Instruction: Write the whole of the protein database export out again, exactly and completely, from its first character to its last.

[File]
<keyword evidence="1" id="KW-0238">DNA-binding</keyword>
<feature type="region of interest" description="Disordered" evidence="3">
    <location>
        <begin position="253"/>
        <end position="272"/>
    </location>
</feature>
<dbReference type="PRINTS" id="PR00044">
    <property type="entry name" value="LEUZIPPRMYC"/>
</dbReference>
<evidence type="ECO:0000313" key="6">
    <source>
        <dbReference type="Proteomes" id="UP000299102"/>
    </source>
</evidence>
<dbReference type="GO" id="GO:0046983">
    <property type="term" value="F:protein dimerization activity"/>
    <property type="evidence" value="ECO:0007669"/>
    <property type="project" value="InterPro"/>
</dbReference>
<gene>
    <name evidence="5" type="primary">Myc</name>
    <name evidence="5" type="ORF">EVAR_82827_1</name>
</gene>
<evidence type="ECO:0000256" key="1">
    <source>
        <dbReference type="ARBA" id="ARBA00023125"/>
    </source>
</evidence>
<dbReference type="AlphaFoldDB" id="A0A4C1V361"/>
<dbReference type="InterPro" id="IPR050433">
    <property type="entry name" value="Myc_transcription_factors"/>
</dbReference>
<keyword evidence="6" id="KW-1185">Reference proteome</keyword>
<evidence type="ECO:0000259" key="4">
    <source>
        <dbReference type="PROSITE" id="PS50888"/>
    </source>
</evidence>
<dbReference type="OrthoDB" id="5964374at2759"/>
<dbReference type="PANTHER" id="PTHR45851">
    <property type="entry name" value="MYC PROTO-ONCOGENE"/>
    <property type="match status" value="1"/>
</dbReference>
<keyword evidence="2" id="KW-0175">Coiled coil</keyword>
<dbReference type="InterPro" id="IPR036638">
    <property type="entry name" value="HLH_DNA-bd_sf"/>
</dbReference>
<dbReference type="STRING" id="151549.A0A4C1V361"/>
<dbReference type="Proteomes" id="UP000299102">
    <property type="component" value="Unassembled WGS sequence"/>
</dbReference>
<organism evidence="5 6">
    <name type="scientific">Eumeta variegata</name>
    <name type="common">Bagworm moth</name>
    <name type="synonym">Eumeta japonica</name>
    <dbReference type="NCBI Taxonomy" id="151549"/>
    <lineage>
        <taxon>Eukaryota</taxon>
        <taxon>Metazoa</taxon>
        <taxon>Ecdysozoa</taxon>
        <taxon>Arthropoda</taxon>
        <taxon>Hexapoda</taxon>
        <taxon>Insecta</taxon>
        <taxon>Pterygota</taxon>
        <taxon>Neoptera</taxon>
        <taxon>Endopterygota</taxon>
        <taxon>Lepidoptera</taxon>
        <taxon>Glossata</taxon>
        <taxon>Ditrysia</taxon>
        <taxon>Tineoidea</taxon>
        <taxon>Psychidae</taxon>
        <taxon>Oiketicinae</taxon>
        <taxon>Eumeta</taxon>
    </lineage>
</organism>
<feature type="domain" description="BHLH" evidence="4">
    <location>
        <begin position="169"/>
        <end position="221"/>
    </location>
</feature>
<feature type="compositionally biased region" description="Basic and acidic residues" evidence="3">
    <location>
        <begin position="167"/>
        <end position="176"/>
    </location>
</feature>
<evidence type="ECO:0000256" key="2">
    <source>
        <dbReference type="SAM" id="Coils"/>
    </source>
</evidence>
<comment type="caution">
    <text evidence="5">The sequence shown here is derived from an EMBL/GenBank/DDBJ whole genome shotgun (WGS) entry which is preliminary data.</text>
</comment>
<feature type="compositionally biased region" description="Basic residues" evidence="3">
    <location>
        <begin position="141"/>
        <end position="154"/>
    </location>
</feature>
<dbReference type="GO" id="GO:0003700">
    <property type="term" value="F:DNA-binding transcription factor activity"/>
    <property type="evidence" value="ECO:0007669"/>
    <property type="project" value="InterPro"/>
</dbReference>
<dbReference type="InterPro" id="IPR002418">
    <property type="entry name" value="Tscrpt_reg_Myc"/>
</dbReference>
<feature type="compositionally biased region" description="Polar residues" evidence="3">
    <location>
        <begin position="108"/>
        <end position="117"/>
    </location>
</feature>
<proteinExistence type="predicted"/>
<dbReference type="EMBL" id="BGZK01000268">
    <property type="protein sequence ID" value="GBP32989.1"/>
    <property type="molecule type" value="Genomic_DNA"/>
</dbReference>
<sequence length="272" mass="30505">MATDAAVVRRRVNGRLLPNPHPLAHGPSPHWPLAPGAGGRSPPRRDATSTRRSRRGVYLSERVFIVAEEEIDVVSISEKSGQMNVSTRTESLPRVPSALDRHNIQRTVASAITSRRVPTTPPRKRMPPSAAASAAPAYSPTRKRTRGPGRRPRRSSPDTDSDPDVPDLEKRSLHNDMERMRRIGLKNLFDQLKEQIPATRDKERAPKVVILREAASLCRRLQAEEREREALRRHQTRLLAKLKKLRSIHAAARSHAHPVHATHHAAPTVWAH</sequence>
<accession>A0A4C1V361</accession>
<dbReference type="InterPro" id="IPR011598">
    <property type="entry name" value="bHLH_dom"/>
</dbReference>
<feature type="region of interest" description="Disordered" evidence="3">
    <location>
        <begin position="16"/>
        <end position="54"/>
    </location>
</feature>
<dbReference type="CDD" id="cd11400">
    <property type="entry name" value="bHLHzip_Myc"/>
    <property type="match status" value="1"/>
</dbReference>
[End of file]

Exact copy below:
<keyword evidence="1" id="KW-0238">DNA-binding</keyword>
<feature type="region of interest" description="Disordered" evidence="3">
    <location>
        <begin position="253"/>
        <end position="272"/>
    </location>
</feature>
<dbReference type="PRINTS" id="PR00044">
    <property type="entry name" value="LEUZIPPRMYC"/>
</dbReference>
<evidence type="ECO:0000313" key="6">
    <source>
        <dbReference type="Proteomes" id="UP000299102"/>
    </source>
</evidence>
<dbReference type="GO" id="GO:0046983">
    <property type="term" value="F:protein dimerization activity"/>
    <property type="evidence" value="ECO:0007669"/>
    <property type="project" value="InterPro"/>
</dbReference>
<gene>
    <name evidence="5" type="primary">Myc</name>
    <name evidence="5" type="ORF">EVAR_82827_1</name>
</gene>
<evidence type="ECO:0000256" key="1">
    <source>
        <dbReference type="ARBA" id="ARBA00023125"/>
    </source>
</evidence>
<dbReference type="AlphaFoldDB" id="A0A4C1V361"/>
<dbReference type="InterPro" id="IPR050433">
    <property type="entry name" value="Myc_transcription_factors"/>
</dbReference>
<keyword evidence="6" id="KW-1185">Reference proteome</keyword>
<evidence type="ECO:0000259" key="4">
    <source>
        <dbReference type="PROSITE" id="PS50888"/>
    </source>
</evidence>
<dbReference type="OrthoDB" id="5964374at2759"/>
<dbReference type="PANTHER" id="PTHR45851">
    <property type="entry name" value="MYC PROTO-ONCOGENE"/>
    <property type="match status" value="1"/>
</dbReference>
<keyword evidence="2" id="KW-0175">Coiled coil</keyword>
<dbReference type="InterPro" id="IPR036638">
    <property type="entry name" value="HLH_DNA-bd_sf"/>
</dbReference>
<dbReference type="STRING" id="151549.A0A4C1V361"/>
<dbReference type="Proteomes" id="UP000299102">
    <property type="component" value="Unassembled WGS sequence"/>
</dbReference>
<organism evidence="5 6">
    <name type="scientific">Eumeta variegata</name>
    <name type="common">Bagworm moth</name>
    <name type="synonym">Eumeta japonica</name>
    <dbReference type="NCBI Taxonomy" id="151549"/>
    <lineage>
        <taxon>Eukaryota</taxon>
        <taxon>Metazoa</taxon>
        <taxon>Ecdysozoa</taxon>
        <taxon>Arthropoda</taxon>
        <taxon>Hexapoda</taxon>
        <taxon>Insecta</taxon>
        <taxon>Pterygota</taxon>
        <taxon>Neoptera</taxon>
        <taxon>Endopterygota</taxon>
        <taxon>Lepidoptera</taxon>
        <taxon>Glossata</taxon>
        <taxon>Ditrysia</taxon>
        <taxon>Tineoidea</taxon>
        <taxon>Psychidae</taxon>
        <taxon>Oiketicinae</taxon>
        <taxon>Eumeta</taxon>
    </lineage>
</organism>
<feature type="domain" description="BHLH" evidence="4">
    <location>
        <begin position="169"/>
        <end position="221"/>
    </location>
</feature>
<feature type="compositionally biased region" description="Basic and acidic residues" evidence="3">
    <location>
        <begin position="167"/>
        <end position="176"/>
    </location>
</feature>
<evidence type="ECO:0000256" key="2">
    <source>
        <dbReference type="SAM" id="Coils"/>
    </source>
</evidence>
<comment type="caution">
    <text evidence="5">The sequence shown here is derived from an EMBL/GenBank/DDBJ whole genome shotgun (WGS) entry which is preliminary data.</text>
</comment>
<feature type="compositionally biased region" description="Basic residues" evidence="3">
    <location>
        <begin position="141"/>
        <end position="154"/>
    </location>
</feature>
<dbReference type="GO" id="GO:0003700">
    <property type="term" value="F:DNA-binding transcription factor activity"/>
    <property type="evidence" value="ECO:0007669"/>
    <property type="project" value="InterPro"/>
</dbReference>
<dbReference type="InterPro" id="IPR002418">
    <property type="entry name" value="Tscrpt_reg_Myc"/>
</dbReference>
<feature type="compositionally biased region" description="Polar residues" evidence="3">
    <location>
        <begin position="108"/>
        <end position="117"/>
    </location>
</feature>
<proteinExistence type="predicted"/>
<dbReference type="EMBL" id="BGZK01000268">
    <property type="protein sequence ID" value="GBP32989.1"/>
    <property type="molecule type" value="Genomic_DNA"/>
</dbReference>
<sequence length="272" mass="30505">MATDAAVVRRRVNGRLLPNPHPLAHGPSPHWPLAPGAGGRSPPRRDATSTRRSRRGVYLSERVFIVAEEEIDVVSISEKSGQMNVSTRTESLPRVPSALDRHNIQRTVASAITSRRVPTTPPRKRMPPSAAASAAPAYSPTRKRTRGPGRRPRRSSPDTDSDPDVPDLEKRSLHNDMERMRRIGLKNLFDQLKEQIPATRDKERAPKVVILREAASLCRRLQAEEREREALRRHQTRLLAKLKKLRSIHAAARSHAHPVHATHHAAPTVWAH</sequence>
<accession>A0A4C1V361</accession>
<dbReference type="InterPro" id="IPR011598">
    <property type="entry name" value="bHLH_dom"/>
</dbReference>
<feature type="region of interest" description="Disordered" evidence="3">
    <location>
        <begin position="16"/>
        <end position="54"/>
    </location>
</feature>
<dbReference type="CDD" id="cd11400">
    <property type="entry name" value="bHLHzip_Myc"/>
    <property type="match status" value="1"/>
</dbReference>